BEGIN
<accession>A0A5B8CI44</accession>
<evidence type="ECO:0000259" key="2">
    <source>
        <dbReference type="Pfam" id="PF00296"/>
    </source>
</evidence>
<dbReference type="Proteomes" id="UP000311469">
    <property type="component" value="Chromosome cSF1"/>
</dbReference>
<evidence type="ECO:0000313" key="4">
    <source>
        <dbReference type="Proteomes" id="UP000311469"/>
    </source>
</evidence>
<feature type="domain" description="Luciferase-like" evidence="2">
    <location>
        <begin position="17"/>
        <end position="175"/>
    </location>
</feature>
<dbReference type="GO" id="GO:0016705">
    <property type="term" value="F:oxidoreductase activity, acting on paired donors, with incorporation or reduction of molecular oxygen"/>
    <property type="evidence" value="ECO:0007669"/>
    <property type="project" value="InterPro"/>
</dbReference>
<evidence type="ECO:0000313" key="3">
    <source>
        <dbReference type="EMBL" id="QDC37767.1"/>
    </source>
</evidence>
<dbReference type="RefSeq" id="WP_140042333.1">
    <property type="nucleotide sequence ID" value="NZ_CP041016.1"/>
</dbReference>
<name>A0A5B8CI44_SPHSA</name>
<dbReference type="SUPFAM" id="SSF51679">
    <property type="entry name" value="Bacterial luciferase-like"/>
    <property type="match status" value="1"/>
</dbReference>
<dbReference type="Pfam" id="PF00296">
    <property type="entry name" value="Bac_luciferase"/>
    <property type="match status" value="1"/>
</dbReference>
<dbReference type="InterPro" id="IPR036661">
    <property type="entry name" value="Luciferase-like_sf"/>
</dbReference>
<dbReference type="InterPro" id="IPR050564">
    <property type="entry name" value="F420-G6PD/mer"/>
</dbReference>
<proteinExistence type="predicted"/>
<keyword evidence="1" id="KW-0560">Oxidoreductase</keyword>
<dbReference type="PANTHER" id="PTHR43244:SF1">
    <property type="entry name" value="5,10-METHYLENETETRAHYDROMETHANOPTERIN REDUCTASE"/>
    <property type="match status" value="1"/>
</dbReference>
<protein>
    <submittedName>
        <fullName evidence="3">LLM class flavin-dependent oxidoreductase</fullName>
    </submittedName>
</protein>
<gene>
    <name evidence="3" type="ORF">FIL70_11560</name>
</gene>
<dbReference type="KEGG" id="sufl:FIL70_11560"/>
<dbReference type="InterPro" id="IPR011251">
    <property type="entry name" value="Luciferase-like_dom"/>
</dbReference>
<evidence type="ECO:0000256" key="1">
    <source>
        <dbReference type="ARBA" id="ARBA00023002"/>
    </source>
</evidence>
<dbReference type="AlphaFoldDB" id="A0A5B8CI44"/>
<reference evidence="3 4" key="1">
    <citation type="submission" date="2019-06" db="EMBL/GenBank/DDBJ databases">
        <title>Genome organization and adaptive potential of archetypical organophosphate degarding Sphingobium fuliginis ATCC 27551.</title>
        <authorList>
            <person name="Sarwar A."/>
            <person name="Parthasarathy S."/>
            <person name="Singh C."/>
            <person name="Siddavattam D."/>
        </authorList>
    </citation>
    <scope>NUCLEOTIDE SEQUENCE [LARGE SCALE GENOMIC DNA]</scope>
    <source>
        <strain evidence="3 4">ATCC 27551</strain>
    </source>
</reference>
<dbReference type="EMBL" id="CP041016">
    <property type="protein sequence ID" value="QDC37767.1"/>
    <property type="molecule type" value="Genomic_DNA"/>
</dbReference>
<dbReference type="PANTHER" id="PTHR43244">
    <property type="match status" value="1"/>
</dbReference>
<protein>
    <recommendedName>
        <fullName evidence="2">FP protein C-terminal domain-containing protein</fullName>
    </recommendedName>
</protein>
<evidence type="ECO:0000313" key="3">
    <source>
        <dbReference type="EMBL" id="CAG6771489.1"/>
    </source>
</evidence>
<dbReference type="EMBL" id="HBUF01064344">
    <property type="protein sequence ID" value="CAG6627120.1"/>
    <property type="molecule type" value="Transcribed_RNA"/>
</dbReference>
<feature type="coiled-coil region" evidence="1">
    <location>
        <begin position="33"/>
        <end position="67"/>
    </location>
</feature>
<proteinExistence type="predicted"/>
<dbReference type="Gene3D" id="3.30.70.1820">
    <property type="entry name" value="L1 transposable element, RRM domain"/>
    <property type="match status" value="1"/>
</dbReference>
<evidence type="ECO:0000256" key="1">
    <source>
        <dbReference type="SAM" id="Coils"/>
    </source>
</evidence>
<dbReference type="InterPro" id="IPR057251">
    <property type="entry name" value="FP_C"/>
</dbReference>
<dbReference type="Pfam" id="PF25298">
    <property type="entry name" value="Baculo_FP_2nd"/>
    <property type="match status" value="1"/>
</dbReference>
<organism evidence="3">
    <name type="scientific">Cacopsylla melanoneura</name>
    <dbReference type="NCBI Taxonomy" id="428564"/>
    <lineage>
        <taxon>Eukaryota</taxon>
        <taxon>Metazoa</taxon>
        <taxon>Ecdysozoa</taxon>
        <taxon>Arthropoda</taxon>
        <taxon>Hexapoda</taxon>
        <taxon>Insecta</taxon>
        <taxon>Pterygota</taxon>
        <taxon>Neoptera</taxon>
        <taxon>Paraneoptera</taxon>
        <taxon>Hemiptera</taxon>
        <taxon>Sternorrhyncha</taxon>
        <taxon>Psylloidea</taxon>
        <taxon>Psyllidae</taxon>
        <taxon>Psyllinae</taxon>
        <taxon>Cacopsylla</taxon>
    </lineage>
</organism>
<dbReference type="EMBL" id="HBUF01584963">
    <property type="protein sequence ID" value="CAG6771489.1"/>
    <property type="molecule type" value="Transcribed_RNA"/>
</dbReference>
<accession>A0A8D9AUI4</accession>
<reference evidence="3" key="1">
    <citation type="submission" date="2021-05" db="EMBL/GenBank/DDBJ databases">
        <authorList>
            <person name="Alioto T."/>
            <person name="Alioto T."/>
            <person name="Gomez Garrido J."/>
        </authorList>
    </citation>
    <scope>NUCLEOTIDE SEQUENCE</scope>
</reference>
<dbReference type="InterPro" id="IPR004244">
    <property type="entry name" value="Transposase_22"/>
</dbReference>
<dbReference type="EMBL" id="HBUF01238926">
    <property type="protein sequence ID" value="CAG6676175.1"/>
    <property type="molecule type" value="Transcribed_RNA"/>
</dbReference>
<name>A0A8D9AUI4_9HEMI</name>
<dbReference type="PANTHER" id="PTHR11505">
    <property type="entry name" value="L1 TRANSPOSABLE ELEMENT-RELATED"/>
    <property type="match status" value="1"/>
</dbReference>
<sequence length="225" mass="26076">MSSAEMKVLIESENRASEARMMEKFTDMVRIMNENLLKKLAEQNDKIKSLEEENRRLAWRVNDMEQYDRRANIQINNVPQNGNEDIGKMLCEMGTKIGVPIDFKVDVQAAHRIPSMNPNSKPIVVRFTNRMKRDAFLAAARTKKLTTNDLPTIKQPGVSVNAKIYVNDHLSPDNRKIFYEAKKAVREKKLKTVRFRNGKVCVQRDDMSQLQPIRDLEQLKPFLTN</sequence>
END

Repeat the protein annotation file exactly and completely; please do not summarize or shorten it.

<accession>A0A5B8CI44</accession>
<evidence type="ECO:0000259" key="2">
    <source>
        <dbReference type="Pfam" id="PF00296"/>
    </source>
</evidence>
<dbReference type="Proteomes" id="UP000311469">
    <property type="component" value="Chromosome cSF1"/>
</dbReference>
<evidence type="ECO:0000313" key="4">
    <source>
        <dbReference type="Proteomes" id="UP000311469"/>
    </source>
</evidence>
<feature type="domain" description="Luciferase-like" evidence="2">
    <location>
        <begin position="17"/>
        <end position="175"/>
    </location>
</feature>
<dbReference type="GO" id="GO:0016705">
    <property type="term" value="F:oxidoreductase activity, acting on paired donors, with incorporation or reduction of molecular oxygen"/>
    <property type="evidence" value="ECO:0007669"/>
    <property type="project" value="InterPro"/>
</dbReference>
<evidence type="ECO:0000313" key="3">
    <source>
        <dbReference type="EMBL" id="QDC37767.1"/>
    </source>
</evidence>
<dbReference type="RefSeq" id="WP_140042333.1">
    <property type="nucleotide sequence ID" value="NZ_CP041016.1"/>
</dbReference>
<name>A0A5B8CI44_SPHSA</name>
<dbReference type="SUPFAM" id="SSF51679">
    <property type="entry name" value="Bacterial luciferase-like"/>
    <property type="match status" value="1"/>
</dbReference>
<dbReference type="Pfam" id="PF00296">
    <property type="entry name" value="Bac_luciferase"/>
    <property type="match status" value="1"/>
</dbReference>
<dbReference type="InterPro" id="IPR036661">
    <property type="entry name" value="Luciferase-like_sf"/>
</dbReference>
<dbReference type="InterPro" id="IPR050564">
    <property type="entry name" value="F420-G6PD/mer"/>
</dbReference>
<proteinExistence type="predicted"/>
<keyword evidence="1" id="KW-0560">Oxidoreductase</keyword>
<dbReference type="PANTHER" id="PTHR43244:SF1">
    <property type="entry name" value="5,10-METHYLENETETRAHYDROMETHANOPTERIN REDUCTASE"/>
    <property type="match status" value="1"/>
</dbReference>
<protein>
    <submittedName>
        <fullName evidence="3">LLM class flavin-dependent oxidoreductase</fullName>
    </submittedName>
</protein>
<gene>
    <name evidence="3" type="ORF">FIL70_11560</name>
</gene>
<dbReference type="KEGG" id="sufl:FIL70_11560"/>
<dbReference type="InterPro" id="IPR011251">
    <property type="entry name" value="Luciferase-like_dom"/>
</dbReference>
<evidence type="ECO:0000256" key="1">
    <source>
        <dbReference type="ARBA" id="ARBA00023002"/>
    </source>
</evidence>
<dbReference type="AlphaFoldDB" id="A0A5B8CI44"/>
<reference evidence="3 4" key="1">
    <citation type="submission" date="2019-06" db="EMBL/GenBank/DDBJ databases">
        <title>Genome organization and adaptive potential of archetypical organophosphate degarding Sphingobium fuliginis ATCC 27551.</title>
        <authorList>
            <person name="Sarwar A."/>
            <person name="Parthasarathy S."/>
            <person name="Singh C."/>
            <person name="Siddavattam D."/>
        </authorList>
    </citation>
    <scope>NUCLEOTIDE SEQUENCE [LARGE SCALE GENOMIC DNA]</scope>
    <source>
        <strain evidence="3 4">ATCC 27551</strain>
    </source>
</reference>
<dbReference type="EMBL" id="CP041016">
    <property type="protein sequence ID" value="QDC37767.1"/>
    <property type="molecule type" value="Genomic_DNA"/>
</dbReference>
<dbReference type="PANTHER" id="PTHR43244">
    <property type="match status" value="1"/>
</dbReference>
<protein>
    <recommendedName>
        <fullName evidence="2">FP protein C-terminal domain-containing protein</fullName>
    </recommendedName>
</protein>
<evidence type="ECO:0000313" key="3">
    <source>
        <dbReference type="EMBL" id="CAG6771489.1"/>
    </source>
</evidence>
<dbReference type="EMBL" id="HBUF01064344">
    <property type="protein sequence ID" value="CAG6627120.1"/>
    <property type="molecule type" value="Transcribed_RNA"/>
</dbReference>
<feature type="coiled-coil region" evidence="1">
    <location>
        <begin position="33"/>
        <end position="67"/>
    </location>
</feature>
<proteinExistence type="predicted"/>
<dbReference type="Gene3D" id="3.30.70.1820">
    <property type="entry name" value="L1 transposable element, RRM domain"/>
    <property type="match status" value="1"/>
</dbReference>
<evidence type="ECO:0000256" key="1">
    <source>
        <dbReference type="SAM" id="Coils"/>
    </source>
</evidence>
<dbReference type="InterPro" id="IPR057251">
    <property type="entry name" value="FP_C"/>
</dbReference>
<dbReference type="Pfam" id="PF25298">
    <property type="entry name" value="Baculo_FP_2nd"/>
    <property type="match status" value="1"/>
</dbReference>
<organism evidence="3">
    <name type="scientific">Cacopsylla melanoneura</name>
    <dbReference type="NCBI Taxonomy" id="428564"/>
    <lineage>
        <taxon>Eukaryota</taxon>
        <taxon>Metazoa</taxon>
        <taxon>Ecdysozoa</taxon>
        <taxon>Arthropoda</taxon>
        <taxon>Hexapoda</taxon>
        <taxon>Insecta</taxon>
        <taxon>Pterygota</taxon>
        <taxon>Neoptera</taxon>
        <taxon>Paraneoptera</taxon>
        <taxon>Hemiptera</taxon>
        <taxon>Sternorrhyncha</taxon>
        <taxon>Psylloidea</taxon>
        <taxon>Psyllidae</taxon>
        <taxon>Psyllinae</taxon>
        <taxon>Cacopsylla</taxon>
    </lineage>
</organism>
<dbReference type="EMBL" id="HBUF01584963">
    <property type="protein sequence ID" value="CAG6771489.1"/>
    <property type="molecule type" value="Transcribed_RNA"/>
</dbReference>
<accession>A0A8D9AUI4</accession>
<reference evidence="3" key="1">
    <citation type="submission" date="2021-05" db="EMBL/GenBank/DDBJ databases">
        <authorList>
            <person name="Alioto T."/>
            <person name="Alioto T."/>
            <person name="Gomez Garrido J."/>
        </authorList>
    </citation>
    <scope>NUCLEOTIDE SEQUENCE</scope>
</reference>
<dbReference type="InterPro" id="IPR004244">
    <property type="entry name" value="Transposase_22"/>
</dbReference>
<dbReference type="EMBL" id="HBUF01238926">
    <property type="protein sequence ID" value="CAG6676175.1"/>
    <property type="molecule type" value="Transcribed_RNA"/>
</dbReference>
<name>A0A8D9AUI4_9HEMI</name>
<dbReference type="PANTHER" id="PTHR11505">
    <property type="entry name" value="L1 TRANSPOSABLE ELEMENT-RELATED"/>
    <property type="match status" value="1"/>
</dbReference>
<sequence length="225" mass="26076">MSSAEMKVLIESENRASEARMMEKFTDMVRIMNENLLKKLAEQNDKIKSLEEENRRLAWRVNDMEQYDRRANIQINNVPQNGNEDIGKMLCEMGTKIGVPIDFKVDVQAAHRIPSMNPNSKPIVVRFTNRMKRDAFLAAARTKKLTTNDLPTIKQPGVSVNAKIYVNDHLSPDNRKIFYEAKKAVREKKLKTVRFRNGKVCVQRDDMSQLQPIRDLEQLKPFLTN</sequence>